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National Park Service Director Jarvis Announces Retirement

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National Park Service Director Jon Jarvis on Friday announced his retirement./NPS

Jonathan Jarvis, the 18th director of the National Park Service whose seven-year stint at the top of the agency witnessed the highs of the National Park Service Centennial and the lows of sordid sexual harassment scandals, on Friday announced that he would retire on January 3, 2017.

In a brief, two-paragraph note sent to the agency's employees, Director Jarvis didn't mention the scandals or ethical lapses committed by himself as well as many below him. Rather, he looked ahead to the agency's second century.

"The National Park Service is not perfect, but it is strong, resilient and beloved by the American people. The NPS fearlessly addresses some of the most complex issues of our society from climate change to civil rights and stands as a beacon to those who work to achieve the highest aspirations of the nation," he wrote. "I could not be more proud of the 22,000 employees who keep that beacon bright everyday in our parks and programs across the country. Dr. Martin Luther King, Jr, whose story we interpret in parks Atlanta and in D.C., said that 'the arc of the universe bends toward justice.' The collective weight of the National Park Service pulls that bend closer to environmental and social justice for all those who call this planet home. Keep pulling, be safe and I will see you in the parks."

Director Jarvis spent four decades working for the Park Service, rising from a GS-4 Park Technician on the National Mall in 1976 to superintendent positions at Craters of the Moon National Monument and Preserve in Idaho, Wrangell-St. Elias National Park and Preserve in Alaska, and Mount Rainier National Park in Washington before moving to the Pacific Region office and, finally, the directorship in September 2009.

The low points of his directorship had to be both the sexual harassment scandals that arose from Grand Canyon National Park and then Cape Canaveral National Seashore and his upbraiding for ignoring ethics regulations in writing a book about American values and national parks for a cooperating association. Those two incidents combined led to U.S. Rep. Jody Hice, R-Georgia, to call for Director Jarvis's resignation, as well as a petition drive to accomplish the same goal.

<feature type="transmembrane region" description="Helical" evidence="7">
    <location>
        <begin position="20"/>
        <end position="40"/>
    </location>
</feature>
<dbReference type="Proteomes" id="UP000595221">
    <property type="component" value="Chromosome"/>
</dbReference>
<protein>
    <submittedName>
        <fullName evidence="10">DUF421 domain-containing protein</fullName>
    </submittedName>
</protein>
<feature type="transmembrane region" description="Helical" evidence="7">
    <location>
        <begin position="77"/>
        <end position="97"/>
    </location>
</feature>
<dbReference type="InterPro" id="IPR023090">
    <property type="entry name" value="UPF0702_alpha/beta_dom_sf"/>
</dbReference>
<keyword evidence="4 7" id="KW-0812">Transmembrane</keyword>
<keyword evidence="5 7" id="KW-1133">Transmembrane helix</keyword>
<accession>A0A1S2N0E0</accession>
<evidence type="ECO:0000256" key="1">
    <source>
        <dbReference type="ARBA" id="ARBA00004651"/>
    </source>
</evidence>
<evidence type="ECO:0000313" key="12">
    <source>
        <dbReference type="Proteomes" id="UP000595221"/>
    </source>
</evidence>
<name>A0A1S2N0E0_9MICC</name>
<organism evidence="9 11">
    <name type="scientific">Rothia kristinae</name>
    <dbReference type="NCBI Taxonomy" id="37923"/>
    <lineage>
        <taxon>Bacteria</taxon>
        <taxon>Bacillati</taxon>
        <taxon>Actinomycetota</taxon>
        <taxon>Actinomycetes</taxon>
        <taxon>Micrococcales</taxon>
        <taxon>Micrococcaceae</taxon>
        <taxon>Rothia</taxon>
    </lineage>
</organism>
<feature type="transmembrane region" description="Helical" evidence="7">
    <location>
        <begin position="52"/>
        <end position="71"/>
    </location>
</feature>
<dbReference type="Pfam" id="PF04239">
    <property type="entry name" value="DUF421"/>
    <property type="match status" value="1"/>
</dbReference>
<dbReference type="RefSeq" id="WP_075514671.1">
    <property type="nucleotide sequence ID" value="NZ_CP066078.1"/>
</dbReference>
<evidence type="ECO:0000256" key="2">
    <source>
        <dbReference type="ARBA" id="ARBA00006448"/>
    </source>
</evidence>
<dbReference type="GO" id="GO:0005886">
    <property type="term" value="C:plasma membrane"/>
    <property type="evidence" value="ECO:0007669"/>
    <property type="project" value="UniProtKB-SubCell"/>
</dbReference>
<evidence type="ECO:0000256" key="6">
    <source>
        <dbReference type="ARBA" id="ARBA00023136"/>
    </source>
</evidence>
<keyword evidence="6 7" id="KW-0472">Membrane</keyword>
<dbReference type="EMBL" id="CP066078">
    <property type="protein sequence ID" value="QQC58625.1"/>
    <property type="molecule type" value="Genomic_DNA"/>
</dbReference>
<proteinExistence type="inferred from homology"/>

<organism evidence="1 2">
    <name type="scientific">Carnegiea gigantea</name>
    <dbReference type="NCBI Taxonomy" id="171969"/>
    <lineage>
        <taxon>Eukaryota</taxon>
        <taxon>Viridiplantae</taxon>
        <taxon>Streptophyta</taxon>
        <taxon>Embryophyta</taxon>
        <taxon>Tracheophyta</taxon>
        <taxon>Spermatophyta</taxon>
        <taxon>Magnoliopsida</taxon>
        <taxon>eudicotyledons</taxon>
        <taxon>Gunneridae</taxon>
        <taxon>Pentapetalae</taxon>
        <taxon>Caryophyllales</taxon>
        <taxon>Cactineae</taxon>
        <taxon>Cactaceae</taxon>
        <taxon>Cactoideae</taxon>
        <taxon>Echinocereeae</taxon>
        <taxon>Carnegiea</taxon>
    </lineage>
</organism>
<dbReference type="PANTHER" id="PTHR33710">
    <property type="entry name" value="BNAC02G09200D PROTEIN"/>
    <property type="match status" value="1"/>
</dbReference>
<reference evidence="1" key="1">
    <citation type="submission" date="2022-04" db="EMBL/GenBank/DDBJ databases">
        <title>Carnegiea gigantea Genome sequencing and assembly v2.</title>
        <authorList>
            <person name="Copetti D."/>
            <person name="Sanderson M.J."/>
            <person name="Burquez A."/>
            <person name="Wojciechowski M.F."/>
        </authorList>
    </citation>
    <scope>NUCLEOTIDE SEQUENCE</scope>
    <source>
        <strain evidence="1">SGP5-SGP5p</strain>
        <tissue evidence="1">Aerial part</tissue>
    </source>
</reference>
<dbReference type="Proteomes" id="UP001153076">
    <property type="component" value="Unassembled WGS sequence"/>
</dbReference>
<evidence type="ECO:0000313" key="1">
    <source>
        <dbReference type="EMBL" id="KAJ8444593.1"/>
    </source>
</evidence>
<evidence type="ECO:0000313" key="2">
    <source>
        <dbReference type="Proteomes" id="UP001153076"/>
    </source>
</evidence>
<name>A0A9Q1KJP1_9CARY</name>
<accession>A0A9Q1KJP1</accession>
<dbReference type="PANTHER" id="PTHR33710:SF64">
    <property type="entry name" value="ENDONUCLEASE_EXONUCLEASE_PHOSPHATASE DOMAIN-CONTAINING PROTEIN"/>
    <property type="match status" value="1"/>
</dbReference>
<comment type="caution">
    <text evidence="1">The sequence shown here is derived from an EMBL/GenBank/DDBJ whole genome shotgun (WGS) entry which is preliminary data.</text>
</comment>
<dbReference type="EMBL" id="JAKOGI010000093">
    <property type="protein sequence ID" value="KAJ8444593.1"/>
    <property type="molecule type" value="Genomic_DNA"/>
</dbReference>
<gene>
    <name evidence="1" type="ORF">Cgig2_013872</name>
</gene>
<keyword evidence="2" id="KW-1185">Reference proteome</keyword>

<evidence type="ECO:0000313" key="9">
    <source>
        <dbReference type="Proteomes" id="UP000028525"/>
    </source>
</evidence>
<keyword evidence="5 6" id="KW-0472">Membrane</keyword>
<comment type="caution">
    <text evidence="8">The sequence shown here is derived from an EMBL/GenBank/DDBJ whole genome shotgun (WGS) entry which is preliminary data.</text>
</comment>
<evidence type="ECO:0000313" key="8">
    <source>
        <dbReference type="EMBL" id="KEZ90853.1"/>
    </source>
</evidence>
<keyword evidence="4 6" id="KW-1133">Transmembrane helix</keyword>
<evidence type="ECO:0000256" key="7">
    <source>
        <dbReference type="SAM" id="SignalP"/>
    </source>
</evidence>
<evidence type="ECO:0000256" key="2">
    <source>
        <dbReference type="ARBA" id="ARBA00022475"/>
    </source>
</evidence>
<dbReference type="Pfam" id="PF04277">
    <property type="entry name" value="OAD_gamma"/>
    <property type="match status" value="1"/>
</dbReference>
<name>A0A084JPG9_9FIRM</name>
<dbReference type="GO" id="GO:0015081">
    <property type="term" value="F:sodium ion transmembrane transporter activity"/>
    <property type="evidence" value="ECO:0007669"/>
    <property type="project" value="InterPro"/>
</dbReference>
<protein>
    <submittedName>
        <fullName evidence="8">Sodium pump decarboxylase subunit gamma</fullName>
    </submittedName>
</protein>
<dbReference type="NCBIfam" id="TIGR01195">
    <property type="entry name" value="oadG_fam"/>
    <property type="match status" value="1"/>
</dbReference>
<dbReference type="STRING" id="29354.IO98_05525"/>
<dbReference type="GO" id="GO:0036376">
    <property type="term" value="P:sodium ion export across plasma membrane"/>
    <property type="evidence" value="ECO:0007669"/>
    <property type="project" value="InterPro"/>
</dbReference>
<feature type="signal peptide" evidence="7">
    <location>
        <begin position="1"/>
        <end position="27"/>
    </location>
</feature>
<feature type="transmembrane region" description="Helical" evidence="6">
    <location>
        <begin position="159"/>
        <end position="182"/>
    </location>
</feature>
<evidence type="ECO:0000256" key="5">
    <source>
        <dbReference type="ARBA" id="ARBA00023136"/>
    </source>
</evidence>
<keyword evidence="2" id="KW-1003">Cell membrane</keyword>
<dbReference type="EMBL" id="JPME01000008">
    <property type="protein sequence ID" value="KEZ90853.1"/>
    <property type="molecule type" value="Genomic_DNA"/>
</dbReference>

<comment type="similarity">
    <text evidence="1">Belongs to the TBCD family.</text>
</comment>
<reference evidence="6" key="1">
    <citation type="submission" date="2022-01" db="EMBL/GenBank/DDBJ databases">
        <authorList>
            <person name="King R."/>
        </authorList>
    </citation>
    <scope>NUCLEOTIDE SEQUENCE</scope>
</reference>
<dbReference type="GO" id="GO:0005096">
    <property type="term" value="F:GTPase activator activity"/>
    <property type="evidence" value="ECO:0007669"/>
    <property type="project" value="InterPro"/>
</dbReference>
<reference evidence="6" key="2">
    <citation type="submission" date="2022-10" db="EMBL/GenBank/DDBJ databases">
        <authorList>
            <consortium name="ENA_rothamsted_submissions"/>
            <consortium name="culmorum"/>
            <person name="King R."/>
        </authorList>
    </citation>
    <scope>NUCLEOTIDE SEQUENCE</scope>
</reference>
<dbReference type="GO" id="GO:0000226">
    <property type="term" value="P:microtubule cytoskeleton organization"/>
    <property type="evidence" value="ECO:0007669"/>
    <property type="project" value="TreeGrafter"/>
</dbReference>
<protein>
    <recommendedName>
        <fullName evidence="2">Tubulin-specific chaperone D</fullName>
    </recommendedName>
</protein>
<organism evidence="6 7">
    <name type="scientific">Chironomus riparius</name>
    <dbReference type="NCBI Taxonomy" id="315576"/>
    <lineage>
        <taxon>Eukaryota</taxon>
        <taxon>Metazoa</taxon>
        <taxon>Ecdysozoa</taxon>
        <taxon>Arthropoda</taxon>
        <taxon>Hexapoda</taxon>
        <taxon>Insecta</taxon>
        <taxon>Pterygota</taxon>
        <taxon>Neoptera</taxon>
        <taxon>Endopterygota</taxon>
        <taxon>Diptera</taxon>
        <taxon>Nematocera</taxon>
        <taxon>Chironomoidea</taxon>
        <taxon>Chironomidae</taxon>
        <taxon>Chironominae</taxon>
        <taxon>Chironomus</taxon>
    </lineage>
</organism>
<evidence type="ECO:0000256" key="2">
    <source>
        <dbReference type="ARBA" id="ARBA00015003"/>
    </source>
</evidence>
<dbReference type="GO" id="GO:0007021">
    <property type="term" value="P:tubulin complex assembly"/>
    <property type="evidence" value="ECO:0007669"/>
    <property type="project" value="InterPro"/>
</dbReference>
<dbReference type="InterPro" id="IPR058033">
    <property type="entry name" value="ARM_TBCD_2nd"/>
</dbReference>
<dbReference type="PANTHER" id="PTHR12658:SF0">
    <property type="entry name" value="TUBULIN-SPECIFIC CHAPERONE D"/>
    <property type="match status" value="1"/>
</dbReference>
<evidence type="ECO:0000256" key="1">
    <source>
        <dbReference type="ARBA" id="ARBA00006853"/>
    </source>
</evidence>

The Park Service is continuing to try to right itself after the sexual harassment scandals, as well as charges that Yosemite National Park's superintendent, Don Neubacher, oversaw a hostile, bullying work environment. Those claims led to Mr. Neubacher's decision to retire. A hotline has been set up for Park Service employees to report charges of harassment of any kind, and two "ombuds" have been appointed to meet with employees to discuss problems in the workplace.

On the high side, the National Park Service Centennial brought a record number of visitors to the parks. Though official visitation numbers won't be available before February or March, through November the tally stood at 309,666,793, roughly 2.4 million above the 307,247,252 total for all of 2015.

But even the centennial highlighted negative issues with the parks, as some were overwhelmed by visitors and led to a number of parks seeking to identify a specific carrying capacity of tourists that they could safely manage.

Once Mr. Jarvis retires, his deputy director, Mike Reynolds, will serve as acting director until the incoming Trump administration fills the position.

Comments

Mr. Jarvis's tenure as Director of the National Park Service was marked by many more low points than high points. He was a severe disappointment to the employees of the National Park Service and to the American people. We can only hope that with the new year and new administration a more capable and better person is appointed as Director. The National Park Service needs the best leadership available. The American people and the thousands of hard working and loyal NPS employees deserve no less. 


Harry,

I just wonder if it is even possible to change the NPS culture presently.  Aren't there so many with such an ingrained mafioso mentality?  These are lifers and Nepotism seems to be rampant.  Are other agencies this fruaght with relatives working with and for each other?